An additional liver parameter that differed between GF and SPF animals was liver weight in relation to body weight, being significantly lower in GF mice. Our observed association between lower expression of POR and the three PAR bZip genes; Dbp, Tef and Hlf, and the higher liver/body weight ratio in SPF are consistent with results from hepatic POR null mice [27] and PAR bZip triple knockouts [23] where the liver/body weight ratios are increased, most likely because of accumulation of lipids. However, in CAR null animals, the ratio seems to be unaffected in untreated animals [21].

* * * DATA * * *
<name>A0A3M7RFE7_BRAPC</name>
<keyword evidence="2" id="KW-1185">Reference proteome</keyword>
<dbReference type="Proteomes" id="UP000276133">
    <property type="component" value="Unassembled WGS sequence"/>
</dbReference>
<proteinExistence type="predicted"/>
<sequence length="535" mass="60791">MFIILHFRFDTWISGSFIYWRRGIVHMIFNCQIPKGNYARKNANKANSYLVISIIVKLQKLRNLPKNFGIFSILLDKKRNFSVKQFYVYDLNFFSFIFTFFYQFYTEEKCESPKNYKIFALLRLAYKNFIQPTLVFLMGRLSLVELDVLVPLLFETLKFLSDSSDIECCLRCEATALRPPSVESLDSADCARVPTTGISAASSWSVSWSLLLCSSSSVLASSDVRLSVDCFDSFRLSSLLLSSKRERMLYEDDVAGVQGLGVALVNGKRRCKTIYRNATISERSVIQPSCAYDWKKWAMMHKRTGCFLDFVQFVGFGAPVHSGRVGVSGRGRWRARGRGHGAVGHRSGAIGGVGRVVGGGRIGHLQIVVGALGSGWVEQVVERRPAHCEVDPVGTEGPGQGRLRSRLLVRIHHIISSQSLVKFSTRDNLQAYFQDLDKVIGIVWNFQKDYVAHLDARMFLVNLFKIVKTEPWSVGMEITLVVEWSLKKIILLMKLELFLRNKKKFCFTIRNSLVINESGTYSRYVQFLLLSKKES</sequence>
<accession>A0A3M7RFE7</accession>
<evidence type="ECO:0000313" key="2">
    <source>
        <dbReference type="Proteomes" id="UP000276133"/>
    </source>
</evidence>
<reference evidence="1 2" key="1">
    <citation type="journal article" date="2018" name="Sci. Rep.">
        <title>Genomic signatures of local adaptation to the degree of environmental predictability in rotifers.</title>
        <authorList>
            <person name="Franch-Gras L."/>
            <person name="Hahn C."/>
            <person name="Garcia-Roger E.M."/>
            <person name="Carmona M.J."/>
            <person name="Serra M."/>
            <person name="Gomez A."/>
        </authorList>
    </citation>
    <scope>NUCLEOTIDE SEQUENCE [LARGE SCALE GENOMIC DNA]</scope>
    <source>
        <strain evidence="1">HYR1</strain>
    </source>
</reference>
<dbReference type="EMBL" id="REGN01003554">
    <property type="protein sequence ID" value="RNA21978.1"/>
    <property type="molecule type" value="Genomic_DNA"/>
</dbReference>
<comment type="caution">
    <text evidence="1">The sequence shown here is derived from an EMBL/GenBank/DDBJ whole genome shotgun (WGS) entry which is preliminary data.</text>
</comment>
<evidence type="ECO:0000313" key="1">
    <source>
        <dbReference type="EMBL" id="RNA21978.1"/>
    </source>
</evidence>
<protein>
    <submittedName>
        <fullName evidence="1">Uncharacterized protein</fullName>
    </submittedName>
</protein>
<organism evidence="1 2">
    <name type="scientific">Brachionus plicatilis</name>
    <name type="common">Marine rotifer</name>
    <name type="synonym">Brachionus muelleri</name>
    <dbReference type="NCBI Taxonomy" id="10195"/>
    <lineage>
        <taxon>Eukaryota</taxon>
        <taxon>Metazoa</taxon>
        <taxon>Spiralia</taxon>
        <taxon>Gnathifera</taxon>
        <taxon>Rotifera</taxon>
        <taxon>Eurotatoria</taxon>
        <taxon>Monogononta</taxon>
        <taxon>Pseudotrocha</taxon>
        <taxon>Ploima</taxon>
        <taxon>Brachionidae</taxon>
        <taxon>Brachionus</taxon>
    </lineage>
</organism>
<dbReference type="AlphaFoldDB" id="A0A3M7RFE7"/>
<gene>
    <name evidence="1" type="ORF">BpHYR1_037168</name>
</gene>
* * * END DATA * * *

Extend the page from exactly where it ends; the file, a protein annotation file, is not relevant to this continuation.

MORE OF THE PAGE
Another striking observation of our work was the almost 10-fold higher expression of Ntrk2, the gene encoding the neurotrophic tyrosine receptor kinase 2 TrkB, in SPF mice. The neurotrophins are growth factors that promote survival in development and maintenance of neurons. TrkB is a membrane-bound neurotrophin receptor that phosphorylates itself, and members of the MAPK pathway, after binding of its ligand; the brain-derived neurotrophin (Bdnf) [28], [29]. Interestingly, Ntrk2 or Bndf homozygous knockouts are not viable, but Bndf heterozygous knockouts, as well as conditional deletion of Bndf in the postnatal brain and hypomorphic mice expressing 24% of normal levels of TrkB all exhibit increased food intake and obesity [28], [30][32]. Intriguingly, in the brain, disruption of these molecules have also been shown to have cognitive effects such as hyperactivity, increased anxiety and increased locomotive activity [28].